Hennige also noted that the long-time resident Red-tailed Hawks were absent from their perches on the west side of Wolfe Island for the first time since observations were gathered dozens of years earlier. Observers who did the regular winter surveys became familiar with individual birds, recognizing their behaviour and consistent use of the same perches. Stantec’s monitoring crew had discovered 10 dead Red-tailed Hawk beneath the turbines, likely including the resident pairs.

The spotlight gradually shifted from Wolfe Island to Ostrander Point, where Gilead Power Corporation, is planning to build nine turbines on the Ostrander Point Crown Land block. Local volunteer naturalists from the Prince Edward County Field Naturalists, Myrna Wood and Cheryl Anderson, described in cool, unemotional detail where the turbines are being proposed on this environmentally significant property. They pointed out that the specific locations of the nine turbines are within the provincially recommended 120 metre setback from provincially significant features, including provincially significant forest, wetland or habitat of species at risk, such as the Blanding’s Turtle.

Left to right: Cheryl Anderson and Myrna Wood

No matter where on the property the turbines are situated, the proposed wind plant would be only seven kilometres from the Prince Edward Point National Wildlife Area, designated for its value to migratory landbirds, within a candidate Provincial Area of Natural and Scientific Interest, in the heart of a globally significant IBA, and in an area recognized by the Canadian Wildlife Service as one of the best locations for migrant birds in Southern Ontario. It boggles the mind to consider what provincial regulators were thinking when Ostrander Point was put on the table as a location for a potential wind energy plant.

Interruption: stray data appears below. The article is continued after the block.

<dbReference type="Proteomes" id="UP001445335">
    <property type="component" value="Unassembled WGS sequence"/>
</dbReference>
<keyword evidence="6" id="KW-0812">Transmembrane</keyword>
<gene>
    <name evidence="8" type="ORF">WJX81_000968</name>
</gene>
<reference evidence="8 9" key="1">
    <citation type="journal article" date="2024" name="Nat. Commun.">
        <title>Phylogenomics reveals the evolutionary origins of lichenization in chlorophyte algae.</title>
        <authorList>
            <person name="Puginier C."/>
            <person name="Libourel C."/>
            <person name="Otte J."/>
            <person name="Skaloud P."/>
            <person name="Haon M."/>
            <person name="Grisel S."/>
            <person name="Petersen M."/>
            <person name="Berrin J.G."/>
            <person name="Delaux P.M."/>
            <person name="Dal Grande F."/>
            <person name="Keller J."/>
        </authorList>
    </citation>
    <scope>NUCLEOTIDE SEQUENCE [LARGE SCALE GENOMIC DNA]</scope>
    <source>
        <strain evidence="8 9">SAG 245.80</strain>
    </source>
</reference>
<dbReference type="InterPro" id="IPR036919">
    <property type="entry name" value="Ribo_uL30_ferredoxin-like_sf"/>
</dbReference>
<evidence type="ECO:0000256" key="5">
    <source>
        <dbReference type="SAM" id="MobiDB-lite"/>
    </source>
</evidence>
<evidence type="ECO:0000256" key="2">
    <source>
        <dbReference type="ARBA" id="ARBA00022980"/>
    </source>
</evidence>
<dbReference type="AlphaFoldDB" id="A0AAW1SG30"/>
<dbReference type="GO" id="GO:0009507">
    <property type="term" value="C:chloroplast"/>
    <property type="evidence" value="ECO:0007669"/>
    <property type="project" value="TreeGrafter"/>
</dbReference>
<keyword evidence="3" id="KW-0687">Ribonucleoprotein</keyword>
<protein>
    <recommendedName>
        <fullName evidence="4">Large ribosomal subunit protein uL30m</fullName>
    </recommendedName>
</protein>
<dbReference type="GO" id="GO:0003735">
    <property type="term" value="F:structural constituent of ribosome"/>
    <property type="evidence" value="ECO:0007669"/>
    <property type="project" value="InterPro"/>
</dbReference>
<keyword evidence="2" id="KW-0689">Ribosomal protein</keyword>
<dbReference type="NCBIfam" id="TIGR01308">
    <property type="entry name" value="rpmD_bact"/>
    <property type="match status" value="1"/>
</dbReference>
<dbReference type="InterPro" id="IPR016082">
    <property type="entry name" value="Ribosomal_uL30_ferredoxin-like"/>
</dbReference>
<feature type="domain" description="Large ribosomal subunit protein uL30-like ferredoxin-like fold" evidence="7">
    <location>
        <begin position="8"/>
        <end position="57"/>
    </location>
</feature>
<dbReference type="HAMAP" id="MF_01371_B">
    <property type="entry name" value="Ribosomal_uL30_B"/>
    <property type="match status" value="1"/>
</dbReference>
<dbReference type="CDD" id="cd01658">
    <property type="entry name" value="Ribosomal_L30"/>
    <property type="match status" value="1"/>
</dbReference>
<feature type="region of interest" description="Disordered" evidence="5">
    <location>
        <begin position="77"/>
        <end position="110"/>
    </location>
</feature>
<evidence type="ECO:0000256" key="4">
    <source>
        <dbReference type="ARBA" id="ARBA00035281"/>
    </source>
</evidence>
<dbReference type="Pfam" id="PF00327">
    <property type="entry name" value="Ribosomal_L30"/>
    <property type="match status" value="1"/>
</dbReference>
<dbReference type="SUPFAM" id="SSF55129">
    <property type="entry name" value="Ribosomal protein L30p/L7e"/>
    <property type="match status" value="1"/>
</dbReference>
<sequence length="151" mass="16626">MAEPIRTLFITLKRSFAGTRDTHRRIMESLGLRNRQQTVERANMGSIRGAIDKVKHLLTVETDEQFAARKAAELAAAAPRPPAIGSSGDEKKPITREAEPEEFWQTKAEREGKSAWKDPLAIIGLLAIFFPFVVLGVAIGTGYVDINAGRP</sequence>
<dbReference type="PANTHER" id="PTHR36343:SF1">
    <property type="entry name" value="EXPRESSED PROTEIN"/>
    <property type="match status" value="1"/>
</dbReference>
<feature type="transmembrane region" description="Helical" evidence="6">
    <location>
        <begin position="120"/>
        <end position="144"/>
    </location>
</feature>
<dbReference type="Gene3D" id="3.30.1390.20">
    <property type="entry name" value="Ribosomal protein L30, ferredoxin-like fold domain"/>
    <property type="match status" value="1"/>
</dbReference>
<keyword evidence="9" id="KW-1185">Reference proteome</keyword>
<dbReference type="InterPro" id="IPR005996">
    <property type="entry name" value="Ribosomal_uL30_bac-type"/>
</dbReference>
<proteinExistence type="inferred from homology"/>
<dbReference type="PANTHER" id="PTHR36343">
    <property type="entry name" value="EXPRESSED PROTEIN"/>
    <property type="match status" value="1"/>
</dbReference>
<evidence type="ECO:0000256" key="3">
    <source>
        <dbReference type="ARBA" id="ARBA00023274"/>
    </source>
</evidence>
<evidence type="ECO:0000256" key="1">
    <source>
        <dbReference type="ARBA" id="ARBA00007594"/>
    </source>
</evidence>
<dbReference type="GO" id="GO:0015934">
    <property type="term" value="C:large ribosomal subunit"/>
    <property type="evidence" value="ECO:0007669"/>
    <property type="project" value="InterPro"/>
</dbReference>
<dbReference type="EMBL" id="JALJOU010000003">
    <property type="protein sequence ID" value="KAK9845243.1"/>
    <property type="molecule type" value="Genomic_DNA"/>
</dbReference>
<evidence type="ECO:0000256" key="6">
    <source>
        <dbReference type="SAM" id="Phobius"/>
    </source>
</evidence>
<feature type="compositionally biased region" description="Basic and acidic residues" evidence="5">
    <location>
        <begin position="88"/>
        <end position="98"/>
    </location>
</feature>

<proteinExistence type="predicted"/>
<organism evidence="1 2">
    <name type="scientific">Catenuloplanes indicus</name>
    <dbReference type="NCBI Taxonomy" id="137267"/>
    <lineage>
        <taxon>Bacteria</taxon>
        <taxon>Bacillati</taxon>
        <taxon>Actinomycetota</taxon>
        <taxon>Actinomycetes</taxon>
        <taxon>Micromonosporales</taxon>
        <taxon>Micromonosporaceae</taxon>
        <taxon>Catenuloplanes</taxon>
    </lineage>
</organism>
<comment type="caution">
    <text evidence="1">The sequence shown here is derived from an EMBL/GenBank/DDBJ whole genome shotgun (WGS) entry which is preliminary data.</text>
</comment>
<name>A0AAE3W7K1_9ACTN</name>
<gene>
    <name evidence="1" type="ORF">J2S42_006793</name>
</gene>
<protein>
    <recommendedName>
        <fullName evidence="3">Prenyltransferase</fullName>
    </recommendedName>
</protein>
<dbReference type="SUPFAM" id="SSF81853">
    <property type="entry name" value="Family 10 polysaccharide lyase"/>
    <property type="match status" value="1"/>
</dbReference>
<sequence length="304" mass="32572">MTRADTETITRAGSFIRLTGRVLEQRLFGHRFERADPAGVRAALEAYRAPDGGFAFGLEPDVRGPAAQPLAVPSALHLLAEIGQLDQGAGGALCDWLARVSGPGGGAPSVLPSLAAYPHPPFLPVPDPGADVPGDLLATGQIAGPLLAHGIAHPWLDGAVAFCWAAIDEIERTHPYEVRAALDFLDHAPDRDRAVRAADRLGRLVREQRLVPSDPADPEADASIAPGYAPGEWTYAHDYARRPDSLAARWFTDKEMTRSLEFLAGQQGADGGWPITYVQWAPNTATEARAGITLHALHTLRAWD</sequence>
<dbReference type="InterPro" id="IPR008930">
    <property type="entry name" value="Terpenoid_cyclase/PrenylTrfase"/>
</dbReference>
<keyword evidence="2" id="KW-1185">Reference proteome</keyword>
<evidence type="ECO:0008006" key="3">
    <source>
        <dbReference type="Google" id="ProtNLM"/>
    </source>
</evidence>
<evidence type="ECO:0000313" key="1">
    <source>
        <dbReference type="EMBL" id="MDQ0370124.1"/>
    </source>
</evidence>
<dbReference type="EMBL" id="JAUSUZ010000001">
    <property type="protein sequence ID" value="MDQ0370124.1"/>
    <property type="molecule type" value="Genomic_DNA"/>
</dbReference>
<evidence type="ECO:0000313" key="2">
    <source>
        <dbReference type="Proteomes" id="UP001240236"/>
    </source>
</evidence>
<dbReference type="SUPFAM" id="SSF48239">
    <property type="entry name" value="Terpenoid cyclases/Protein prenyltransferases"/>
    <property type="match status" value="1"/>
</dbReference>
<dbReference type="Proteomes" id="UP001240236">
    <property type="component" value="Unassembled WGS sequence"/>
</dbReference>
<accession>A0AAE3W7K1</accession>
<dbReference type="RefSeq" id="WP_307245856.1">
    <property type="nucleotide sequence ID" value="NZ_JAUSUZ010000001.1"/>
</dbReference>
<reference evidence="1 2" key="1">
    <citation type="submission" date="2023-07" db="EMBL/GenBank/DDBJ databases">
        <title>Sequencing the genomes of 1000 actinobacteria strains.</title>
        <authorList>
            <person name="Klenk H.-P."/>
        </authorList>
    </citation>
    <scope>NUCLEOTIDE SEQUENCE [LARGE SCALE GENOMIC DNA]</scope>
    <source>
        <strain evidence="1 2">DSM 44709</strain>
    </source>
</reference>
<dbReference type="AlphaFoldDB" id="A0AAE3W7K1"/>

The meeting was closed by John Bennett, Executive Director of the Sierra Club of Canada. Bennett was invited by conference organizer Chris Hargreaves in response to an Action Alert released a few weeks earlier by the Sierra Club that included this statement:

There appears to be a backlash against wind energy across Ontario. Is it real? It looks suspiciously like a campaign sponsored by Ontario’s opposition Conservative Party and its backers. Using misinformation about costs and safety, it plays on people’s fears in order to destroy public support for Ontario’s Green Energy Act.

In an extraordinary and unanticipated reaction, and much to his credit, Bennett accepted the offer, and turned up for the last part of the workshop. He faced a hostile audience. Bennett did not apologize for Sierra Club’s position, emphasizing the overwhelming consensus that climate change, driven by the burning of fossil fuels like coal to generate electricity, is the issue that requires people’s attention and support, and that the attack on wind energy will put Ontario back 20 years in its campaign to get off coal. However, after taking in Myrna’s and Cheryl’s presentation, and describing Sierra Club’s position and reasons, he acknowledged that locating wind energy plants in areas of great significance for birds was both bad for biodiversity and bad for the wind energy industry, and that this element of rolling out wind energy will have to receive more consideration by Sierra Club .   In the end, Bennett agreed that Sierra Club would consider adding its voice to the growing opposition to the Ostrander Point wind project.